Designing Digital Nudges

December 10, 2020

Digital nudges are all around us, often hidden in subconscious decisions we make throughout our day. A “suggested friend” on Facebook, a reminder to breathe on your an apple watch, progress bars that fill up during the checkout process, even push notifications on your phone. We of course see them outside of the digital realm too. A toilet paper roll by Shigeru Ban was designed as a square tube to provide friction when turning, the resistance subtly “nudging” the user to take less paper. While there are many different kinds of nudges, it is our ethical obligation as designers to assist users in making decisions they are already motivated to make, not persuade them otherwise. By understanding the end-user, and how they make decisions, we are able to design interfaces that best guide users towards their desired goal.

What is a nudge?

Nudge Theory is a concept rooted in the behavioral sciences, wherein understanding how people think and behave, we can improve their decision making effectiveness. This theory is mainly concerned with the design of choice (how people instinctively make decisions), which influences the decisions we make. Nudge theory emerged in the early 2000s and was initially developed as an ethical concept for the improvement of society. The term was coined by Richard Thaler, who built on theories developed by Nobel laureate Daniel Kahneman (“Thinking Fast and Slow”). Thaler was later granted the Nobel prize ins 2017.

“We define “digital nudging” as the use of user-interface design elements to guide people’s behavior in digital choice environments.” – Weinmann, Schneider

Behavioral sciences + Design process = Behavioral design

Behavioral design makes products more intuitive, effective, and easy to use. In taking an empathetic approach to what the user goals are, what their decision-making process is, and what heuristics might influence their decision-making process, we can make design decisions that lead the user seamlessly on their journey.

“Technology, especially digital technology is enabling us to move beyond the conventional roles of the user, as a passive consumer of a particular experience, and into spaces where the newly available flexibility empowers active, creative roles to emerge.” – David Perrott, Independent Consultant & Applied Behavioral Scientist

Motivation, Ability, and Prompt

FOGG’s Behavioral Model (FBM), is a powerful framework that consists of three main elements that need to converge for behavior to occur: motivation, ability, and prompt. Motivation (low or high), ability (hard to do or easy to do), and prompt (failure or success). When a behavior does not occur, one or more of these elements are missing. In short, when motivation is high and ability is easy to do, there is an increasing likelihood that the prompt will be a success.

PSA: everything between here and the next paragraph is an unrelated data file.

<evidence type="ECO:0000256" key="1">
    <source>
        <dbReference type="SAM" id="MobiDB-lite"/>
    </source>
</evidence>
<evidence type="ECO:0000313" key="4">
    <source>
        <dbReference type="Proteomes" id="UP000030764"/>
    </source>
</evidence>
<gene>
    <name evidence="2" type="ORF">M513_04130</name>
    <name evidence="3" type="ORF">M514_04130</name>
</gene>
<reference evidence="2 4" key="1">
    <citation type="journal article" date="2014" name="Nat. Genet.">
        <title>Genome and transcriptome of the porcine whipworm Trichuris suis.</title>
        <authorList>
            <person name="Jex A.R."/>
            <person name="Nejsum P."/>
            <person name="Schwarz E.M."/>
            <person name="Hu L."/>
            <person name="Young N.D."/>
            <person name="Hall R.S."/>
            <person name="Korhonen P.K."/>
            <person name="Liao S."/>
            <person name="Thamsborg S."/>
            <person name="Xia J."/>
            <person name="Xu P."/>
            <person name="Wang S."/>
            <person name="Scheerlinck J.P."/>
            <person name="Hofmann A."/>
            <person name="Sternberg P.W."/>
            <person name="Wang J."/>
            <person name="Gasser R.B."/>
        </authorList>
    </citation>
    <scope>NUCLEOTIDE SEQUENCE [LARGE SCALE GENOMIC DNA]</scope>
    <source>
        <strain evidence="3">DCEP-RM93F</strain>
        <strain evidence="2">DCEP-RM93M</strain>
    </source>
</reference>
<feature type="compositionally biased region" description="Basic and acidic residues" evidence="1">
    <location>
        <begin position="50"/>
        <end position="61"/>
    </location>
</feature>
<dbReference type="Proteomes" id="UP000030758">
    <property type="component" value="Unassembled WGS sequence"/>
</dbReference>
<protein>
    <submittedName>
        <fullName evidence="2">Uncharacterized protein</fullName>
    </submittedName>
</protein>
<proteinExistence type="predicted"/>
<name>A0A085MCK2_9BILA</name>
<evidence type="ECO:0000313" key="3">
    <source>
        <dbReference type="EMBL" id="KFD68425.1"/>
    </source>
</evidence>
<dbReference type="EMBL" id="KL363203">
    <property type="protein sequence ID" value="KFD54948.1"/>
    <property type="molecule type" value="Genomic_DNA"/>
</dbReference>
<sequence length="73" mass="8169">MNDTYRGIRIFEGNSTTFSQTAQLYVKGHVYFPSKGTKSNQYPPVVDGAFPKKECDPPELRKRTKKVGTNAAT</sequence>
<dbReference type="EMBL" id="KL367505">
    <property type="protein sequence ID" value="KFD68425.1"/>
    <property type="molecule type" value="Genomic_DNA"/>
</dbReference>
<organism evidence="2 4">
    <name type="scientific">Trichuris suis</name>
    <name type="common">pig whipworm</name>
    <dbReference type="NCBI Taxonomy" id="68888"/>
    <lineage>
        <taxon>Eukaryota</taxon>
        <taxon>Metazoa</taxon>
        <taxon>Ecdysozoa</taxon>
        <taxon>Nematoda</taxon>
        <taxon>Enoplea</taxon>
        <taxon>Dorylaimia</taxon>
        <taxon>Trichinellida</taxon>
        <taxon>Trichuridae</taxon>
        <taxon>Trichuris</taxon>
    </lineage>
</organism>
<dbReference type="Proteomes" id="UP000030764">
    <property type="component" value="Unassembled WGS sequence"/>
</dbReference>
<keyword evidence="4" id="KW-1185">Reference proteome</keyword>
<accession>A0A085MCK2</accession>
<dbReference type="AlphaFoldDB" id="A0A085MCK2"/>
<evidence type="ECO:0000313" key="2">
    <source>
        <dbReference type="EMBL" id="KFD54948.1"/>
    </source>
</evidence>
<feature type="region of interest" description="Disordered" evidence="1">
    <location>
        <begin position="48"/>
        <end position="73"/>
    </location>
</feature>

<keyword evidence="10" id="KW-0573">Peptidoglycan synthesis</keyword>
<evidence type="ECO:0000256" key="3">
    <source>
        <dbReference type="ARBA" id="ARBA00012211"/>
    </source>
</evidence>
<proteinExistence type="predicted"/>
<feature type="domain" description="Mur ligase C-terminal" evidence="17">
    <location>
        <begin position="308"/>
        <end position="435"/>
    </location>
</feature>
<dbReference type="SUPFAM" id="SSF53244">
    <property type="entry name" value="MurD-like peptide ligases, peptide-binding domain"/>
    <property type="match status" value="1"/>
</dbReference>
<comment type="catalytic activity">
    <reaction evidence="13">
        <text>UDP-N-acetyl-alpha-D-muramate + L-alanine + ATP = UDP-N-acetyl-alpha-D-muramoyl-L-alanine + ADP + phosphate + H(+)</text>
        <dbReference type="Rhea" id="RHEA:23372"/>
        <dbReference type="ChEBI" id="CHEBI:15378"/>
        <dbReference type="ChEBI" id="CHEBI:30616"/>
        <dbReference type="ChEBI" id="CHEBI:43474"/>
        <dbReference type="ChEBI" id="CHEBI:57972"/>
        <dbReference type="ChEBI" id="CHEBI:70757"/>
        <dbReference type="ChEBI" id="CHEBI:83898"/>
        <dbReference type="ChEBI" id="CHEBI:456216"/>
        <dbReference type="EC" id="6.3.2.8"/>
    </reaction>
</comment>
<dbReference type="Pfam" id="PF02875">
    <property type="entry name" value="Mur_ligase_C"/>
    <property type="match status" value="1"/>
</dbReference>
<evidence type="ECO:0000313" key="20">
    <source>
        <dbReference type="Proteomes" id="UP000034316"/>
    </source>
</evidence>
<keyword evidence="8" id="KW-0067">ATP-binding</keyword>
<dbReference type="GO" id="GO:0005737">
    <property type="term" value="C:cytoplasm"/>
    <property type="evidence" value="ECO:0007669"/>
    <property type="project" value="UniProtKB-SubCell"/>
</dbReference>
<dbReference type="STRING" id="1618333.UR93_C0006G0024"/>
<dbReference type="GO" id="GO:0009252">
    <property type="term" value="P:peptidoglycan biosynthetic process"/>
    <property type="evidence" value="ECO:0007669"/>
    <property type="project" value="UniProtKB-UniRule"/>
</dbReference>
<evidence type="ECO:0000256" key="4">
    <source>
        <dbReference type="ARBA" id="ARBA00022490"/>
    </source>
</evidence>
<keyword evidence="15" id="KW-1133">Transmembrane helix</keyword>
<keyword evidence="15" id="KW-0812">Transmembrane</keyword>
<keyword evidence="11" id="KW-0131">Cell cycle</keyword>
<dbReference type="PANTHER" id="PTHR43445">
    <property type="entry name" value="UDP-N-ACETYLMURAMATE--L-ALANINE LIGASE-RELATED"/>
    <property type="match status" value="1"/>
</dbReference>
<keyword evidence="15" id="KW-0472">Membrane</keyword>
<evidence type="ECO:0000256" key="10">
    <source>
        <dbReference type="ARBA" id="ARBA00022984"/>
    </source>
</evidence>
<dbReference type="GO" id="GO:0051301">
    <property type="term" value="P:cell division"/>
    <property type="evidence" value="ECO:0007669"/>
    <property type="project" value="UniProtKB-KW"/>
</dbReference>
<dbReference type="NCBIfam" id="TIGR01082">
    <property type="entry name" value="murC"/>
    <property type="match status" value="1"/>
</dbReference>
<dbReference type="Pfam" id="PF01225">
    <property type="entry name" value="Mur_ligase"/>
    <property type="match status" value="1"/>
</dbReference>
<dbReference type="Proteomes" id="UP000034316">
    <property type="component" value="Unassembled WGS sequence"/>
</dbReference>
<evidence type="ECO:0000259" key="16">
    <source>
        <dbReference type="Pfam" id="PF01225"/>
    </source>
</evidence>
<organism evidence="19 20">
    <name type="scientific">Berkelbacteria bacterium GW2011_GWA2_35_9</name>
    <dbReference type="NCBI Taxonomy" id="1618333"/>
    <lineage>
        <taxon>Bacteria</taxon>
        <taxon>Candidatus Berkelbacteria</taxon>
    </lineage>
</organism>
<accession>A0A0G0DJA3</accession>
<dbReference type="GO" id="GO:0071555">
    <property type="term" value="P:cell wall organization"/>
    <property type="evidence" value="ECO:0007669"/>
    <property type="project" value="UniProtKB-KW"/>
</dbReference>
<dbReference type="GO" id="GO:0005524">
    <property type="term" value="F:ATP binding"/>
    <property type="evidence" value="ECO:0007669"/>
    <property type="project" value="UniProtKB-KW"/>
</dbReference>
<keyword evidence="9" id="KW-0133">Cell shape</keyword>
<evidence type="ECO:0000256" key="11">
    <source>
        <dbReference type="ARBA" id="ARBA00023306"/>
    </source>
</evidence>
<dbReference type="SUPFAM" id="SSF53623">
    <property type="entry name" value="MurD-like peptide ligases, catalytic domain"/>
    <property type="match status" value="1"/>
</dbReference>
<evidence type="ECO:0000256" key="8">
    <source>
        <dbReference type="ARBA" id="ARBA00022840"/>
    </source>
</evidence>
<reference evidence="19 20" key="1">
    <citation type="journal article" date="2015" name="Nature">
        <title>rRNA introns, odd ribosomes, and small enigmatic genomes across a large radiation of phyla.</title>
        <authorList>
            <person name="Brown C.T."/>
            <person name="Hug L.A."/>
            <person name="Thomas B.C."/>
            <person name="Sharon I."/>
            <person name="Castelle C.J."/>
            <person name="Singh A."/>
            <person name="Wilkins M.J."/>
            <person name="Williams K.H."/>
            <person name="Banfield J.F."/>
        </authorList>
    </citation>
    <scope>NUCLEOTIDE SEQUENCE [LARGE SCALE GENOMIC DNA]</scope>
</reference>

BJ Fogg, a behavior scientist and founder of Standford’s Behavior Design Lab, is a prominent influencer of modern user experience design. By showing what causes behavior, UX designers can make better design decisions around automating behavior.

When motivation is low, users see nudges like notifications as frustrating. Therefore, it’s important to understand when the user’s motivation is high so that well-timed nudges are seen as useful to their journey. BJ Fogg believed that hope and fear are the biggest influencers of motivation. We see hope designed with meaningful gamification techniques, like progress bars to give a sense of achievement. Conversely, an example of fear can be seen with scarcity in an e-commerce product (“8 tickets left”).

A Note on Ethics

“The last decade has shown us the tremendous power of applied behavioral science to do good: from saving people time to saving their lives. It’s also shown us the downsides… behavioral design is being used to trick people into buying our products, and into giving up their personal data. It’s being used to push Gig economy workers into punishing and unsafe schedules, without breaks.” – Stephen Wendel, Head of Behavioral Science at Morningstar

Unfortunately, we fall victim to dark nudges (appropriately deemed sludges), dark patterns, and other behavior change techniques more and more. It’s increasingly important to our design team at fjorge to advocate for the end-user, understand what is motivating them to make decisions, and implement behavioral design techniques that guide them through their experience, not persuade them otherwise.

Applying Nudges

Our team will start with empathy mapping and journey mapping to begin to understand the user’s goals and the path they’re taking to get there. We can then more clearly define what potential roadblocks/pain points the user is experiencing in order to find opportunities to apply behavioral nudges. If Google Analytics, heat maps, or other data is available, we can more precisely validate behavioral flows. By the time the discovery phase is complete, the designer will be able to understand the motivations and the abilities various users have, enabling successful prompts to aid the user in achieving their goal.

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